Whatever is coming up for you, just notice it and allow yourself to be who you are. Authentic. You don’t need to be anything or anywhere but here right now, as you are.
And again, lastly, “Allow…” (you can repeat the words, if it feels right to you) “…Allow. Allow. These things happen. I’m still here, and the world is still here. I am human. I am a part of the human condition. Common humanity.”
And again, lastly, you can put your hands somewhere soothing, and wish yourself: “May I…May I feel peace. May I feel healthy. May I feel happy.” Whatever it is that you would like to wish to yourself.
And with a nice big breath in, and out, you can slowly open your eyes.
And welcome back.
ELENI VARDAKI: Oh, lovely!
MARINA KASTRINAKI: How did you find that?
ELENI VARDAKI: It definitely helped soften a part that was kinda feeling, like “Oh, you know, there’s this thing that I wanted to do, and this thing, and this…”
And it’s like, “Actually, you know what, it’s okay”.
So yes, what came to me was like: “I’m doing enough”. You know? “ I’m doing what I can.”
And gratitude to you, at the end – for this activity, which helped me kind of ground myself, again.
MARINA KASTRINAKI: Thank you, that’s great. That’s really wonderful to hear.
You said those words – I mean, they really resound with me, and I think they do with most people: “ I am enough. This is enough. It’s okay. I’ve done what I could, today. I’ve done the best I could.”
ELENI VARDAKI: Yeah. So Marina, is there anything else that you’d like to add, before we wrap up?
MARINA KASTRINAKI: Something that came up for me that I would like to just say two words about, is this thing of not being alone.
I think so many of us feel very alone in the experience that we’re going through.
I am, for certain, one of those people that always feel like I have to do it all on my own. And I often do feel alone in my experience, and I have that wish, deep down, like, “I wish I could share this with someone, or do it with someone”.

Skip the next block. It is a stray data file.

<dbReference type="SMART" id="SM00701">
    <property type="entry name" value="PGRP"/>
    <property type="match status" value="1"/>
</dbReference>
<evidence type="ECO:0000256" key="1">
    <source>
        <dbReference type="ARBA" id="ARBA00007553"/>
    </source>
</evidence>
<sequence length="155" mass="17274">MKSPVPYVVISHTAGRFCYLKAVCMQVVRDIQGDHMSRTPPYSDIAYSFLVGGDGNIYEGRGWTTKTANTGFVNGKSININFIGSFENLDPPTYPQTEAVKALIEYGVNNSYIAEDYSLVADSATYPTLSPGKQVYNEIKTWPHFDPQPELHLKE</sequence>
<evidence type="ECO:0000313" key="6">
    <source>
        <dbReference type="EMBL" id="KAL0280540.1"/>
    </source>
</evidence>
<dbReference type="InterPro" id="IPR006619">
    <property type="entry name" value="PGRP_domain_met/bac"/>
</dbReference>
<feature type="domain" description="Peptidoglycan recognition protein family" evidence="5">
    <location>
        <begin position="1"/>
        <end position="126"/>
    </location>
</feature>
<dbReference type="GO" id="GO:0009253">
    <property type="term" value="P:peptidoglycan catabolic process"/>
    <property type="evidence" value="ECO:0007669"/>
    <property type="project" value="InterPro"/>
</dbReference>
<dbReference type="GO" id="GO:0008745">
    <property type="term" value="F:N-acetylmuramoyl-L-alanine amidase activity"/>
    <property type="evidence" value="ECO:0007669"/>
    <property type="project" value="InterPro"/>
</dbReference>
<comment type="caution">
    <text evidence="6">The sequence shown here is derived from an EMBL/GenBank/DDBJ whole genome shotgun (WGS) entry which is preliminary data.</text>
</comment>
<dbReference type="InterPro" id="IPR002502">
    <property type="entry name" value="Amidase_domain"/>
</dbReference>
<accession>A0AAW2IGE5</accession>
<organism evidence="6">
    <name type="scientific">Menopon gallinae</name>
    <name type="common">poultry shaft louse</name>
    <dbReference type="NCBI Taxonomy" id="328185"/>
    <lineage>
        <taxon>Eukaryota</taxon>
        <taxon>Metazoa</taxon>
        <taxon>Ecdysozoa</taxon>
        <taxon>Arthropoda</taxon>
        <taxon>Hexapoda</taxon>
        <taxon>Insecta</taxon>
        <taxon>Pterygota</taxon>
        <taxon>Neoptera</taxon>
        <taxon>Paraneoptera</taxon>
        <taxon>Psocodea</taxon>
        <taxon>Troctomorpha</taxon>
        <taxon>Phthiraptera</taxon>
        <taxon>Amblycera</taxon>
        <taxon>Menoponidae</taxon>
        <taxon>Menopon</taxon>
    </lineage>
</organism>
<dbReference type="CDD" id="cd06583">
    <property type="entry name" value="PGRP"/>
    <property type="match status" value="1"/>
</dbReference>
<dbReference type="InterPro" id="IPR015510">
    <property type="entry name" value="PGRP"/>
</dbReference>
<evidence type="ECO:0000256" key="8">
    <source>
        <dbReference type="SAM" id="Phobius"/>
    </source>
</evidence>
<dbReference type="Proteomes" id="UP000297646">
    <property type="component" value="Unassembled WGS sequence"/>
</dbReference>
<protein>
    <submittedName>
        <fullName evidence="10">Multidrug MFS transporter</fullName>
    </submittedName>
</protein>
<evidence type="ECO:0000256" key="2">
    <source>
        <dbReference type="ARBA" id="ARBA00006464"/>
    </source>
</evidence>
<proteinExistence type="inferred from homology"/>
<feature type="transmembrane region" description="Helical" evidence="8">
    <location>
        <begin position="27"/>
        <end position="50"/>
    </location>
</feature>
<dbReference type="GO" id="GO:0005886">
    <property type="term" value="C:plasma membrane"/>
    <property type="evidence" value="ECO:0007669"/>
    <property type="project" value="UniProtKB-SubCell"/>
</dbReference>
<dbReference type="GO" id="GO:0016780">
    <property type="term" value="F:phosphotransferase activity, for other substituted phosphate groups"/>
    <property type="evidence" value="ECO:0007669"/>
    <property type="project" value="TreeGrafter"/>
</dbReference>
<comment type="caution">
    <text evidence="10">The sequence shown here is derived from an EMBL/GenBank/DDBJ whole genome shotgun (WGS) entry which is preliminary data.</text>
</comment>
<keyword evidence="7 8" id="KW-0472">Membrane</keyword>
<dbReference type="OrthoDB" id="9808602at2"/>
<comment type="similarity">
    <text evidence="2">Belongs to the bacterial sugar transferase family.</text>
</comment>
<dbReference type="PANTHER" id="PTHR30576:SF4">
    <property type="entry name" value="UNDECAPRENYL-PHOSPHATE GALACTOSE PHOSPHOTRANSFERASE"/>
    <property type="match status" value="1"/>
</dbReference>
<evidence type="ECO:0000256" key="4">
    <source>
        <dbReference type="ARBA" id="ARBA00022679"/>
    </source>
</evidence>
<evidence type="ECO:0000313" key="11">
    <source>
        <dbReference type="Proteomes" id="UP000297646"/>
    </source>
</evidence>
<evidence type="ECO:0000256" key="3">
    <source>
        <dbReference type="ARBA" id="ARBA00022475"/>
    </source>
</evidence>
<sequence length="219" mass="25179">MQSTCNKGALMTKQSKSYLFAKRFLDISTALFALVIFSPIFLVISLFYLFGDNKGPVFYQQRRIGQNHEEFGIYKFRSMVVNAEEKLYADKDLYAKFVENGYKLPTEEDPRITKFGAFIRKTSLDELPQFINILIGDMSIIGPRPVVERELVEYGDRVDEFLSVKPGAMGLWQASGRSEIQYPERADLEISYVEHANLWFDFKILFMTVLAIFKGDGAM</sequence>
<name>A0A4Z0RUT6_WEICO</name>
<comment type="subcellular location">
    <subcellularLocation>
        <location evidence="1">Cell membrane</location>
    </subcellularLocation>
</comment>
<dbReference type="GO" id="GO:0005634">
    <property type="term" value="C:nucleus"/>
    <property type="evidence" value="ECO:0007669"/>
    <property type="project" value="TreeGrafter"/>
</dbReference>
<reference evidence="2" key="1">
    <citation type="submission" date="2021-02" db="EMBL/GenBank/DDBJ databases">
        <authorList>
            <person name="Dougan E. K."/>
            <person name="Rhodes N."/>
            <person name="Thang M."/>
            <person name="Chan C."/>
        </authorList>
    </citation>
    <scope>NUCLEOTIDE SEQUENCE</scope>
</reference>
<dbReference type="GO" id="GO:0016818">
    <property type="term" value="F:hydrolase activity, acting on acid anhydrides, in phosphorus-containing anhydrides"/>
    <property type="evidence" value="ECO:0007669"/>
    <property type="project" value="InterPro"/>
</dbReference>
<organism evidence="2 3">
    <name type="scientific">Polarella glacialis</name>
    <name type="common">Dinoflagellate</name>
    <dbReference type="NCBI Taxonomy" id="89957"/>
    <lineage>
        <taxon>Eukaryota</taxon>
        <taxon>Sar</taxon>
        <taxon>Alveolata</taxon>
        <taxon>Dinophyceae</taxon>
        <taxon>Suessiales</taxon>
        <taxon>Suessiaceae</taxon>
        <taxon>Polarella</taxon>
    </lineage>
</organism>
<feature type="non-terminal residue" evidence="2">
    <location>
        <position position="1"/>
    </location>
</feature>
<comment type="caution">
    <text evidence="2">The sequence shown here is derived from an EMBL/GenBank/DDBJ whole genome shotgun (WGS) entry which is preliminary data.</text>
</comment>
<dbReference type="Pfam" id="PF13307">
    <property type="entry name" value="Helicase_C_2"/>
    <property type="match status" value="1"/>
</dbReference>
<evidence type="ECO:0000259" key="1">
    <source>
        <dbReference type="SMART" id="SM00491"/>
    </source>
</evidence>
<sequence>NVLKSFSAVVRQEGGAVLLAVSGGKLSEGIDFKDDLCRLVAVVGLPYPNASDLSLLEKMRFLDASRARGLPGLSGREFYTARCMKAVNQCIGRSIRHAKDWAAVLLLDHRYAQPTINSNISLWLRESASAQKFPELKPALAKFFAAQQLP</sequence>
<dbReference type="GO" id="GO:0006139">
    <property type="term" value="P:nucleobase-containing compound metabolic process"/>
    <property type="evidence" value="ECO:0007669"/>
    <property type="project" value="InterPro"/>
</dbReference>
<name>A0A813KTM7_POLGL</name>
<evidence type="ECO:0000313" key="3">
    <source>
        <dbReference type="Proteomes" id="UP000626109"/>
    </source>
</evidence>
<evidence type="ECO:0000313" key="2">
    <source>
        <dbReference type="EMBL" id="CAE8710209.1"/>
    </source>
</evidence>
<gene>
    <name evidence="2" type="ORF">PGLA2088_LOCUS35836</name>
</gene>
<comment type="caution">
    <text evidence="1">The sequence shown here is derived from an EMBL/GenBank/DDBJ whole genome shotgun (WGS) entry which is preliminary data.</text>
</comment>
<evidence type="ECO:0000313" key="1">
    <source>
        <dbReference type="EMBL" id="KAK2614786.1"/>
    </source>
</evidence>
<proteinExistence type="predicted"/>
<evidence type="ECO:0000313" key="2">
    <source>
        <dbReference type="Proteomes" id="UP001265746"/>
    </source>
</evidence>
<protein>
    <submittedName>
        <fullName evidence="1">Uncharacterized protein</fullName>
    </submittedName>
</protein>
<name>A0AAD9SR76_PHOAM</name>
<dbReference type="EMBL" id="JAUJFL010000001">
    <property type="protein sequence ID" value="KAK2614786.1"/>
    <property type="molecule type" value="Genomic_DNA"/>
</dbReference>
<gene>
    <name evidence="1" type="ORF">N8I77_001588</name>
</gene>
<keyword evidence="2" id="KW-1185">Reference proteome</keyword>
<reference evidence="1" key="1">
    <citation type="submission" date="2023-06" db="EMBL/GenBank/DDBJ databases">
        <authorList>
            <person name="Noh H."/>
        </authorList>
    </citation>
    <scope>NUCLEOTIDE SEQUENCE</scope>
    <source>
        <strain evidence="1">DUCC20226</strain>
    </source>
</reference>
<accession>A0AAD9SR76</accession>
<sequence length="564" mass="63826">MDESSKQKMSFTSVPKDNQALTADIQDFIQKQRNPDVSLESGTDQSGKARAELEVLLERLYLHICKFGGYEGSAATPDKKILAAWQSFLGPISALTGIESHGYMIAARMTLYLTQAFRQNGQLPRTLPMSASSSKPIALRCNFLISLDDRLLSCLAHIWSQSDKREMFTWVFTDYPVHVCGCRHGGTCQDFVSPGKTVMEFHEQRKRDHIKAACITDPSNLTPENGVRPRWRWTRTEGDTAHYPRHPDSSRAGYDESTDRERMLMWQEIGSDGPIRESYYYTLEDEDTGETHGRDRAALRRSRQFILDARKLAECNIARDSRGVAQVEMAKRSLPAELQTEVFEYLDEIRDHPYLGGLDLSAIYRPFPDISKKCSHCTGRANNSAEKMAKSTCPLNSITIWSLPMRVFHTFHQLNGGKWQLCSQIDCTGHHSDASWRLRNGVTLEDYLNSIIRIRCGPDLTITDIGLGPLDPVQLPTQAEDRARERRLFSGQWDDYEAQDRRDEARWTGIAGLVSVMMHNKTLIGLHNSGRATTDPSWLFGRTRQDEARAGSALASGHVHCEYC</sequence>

So this is a huge part of the practice of self-compassion, which is realizing our common humanity (and I get shivers when I say that).
I can’t stress it enough that once we do begin to realize that, whatever it is that we’re going through, it’s something that somebody else is, at the same time, we could even, say going through. There’s somebody else in the world going through the same thing as you, right now, in this moment. And just knowing that you are actually sharing a lot of what you go through as a human being, with so many other human beings.
And even if we have Facebook and all of these social media that makes us looks like we are all having a fabulous time, and not going through any difficult moments – we do know that everybody goes through them, the ups and the down and everything.
So that’s one thing, and then coupled with that is how important I feel it is to ask for help if you are struggling.
We do get caught up in our egos, or we’ve learned these behaviours from our own families, you know, that we have to go along, and just figure it out.
But it’s okay to reach out you, know it? It might be something small, like “I need help with an essay”, or it might be “I’m really struggling with depression right now”, or whatever. If there’s something going on, find the right person and reach out.
Because there are always going to be people out there who are going to understand exactly what you’re going through.
ELENI VARDAKI: Thank you, Marina.
HAVE YOUR SAY
Is there anything in this interview that resonates with you?
Anything you’d like to add?
Let us know in the comments below.
Eleni’s on a mission to help bridge the gap between mainstream education systems and 21st century well-being skills. She believes that if you care about student well-being, it also makes sense to care for the well-being of those who care for them. Read more…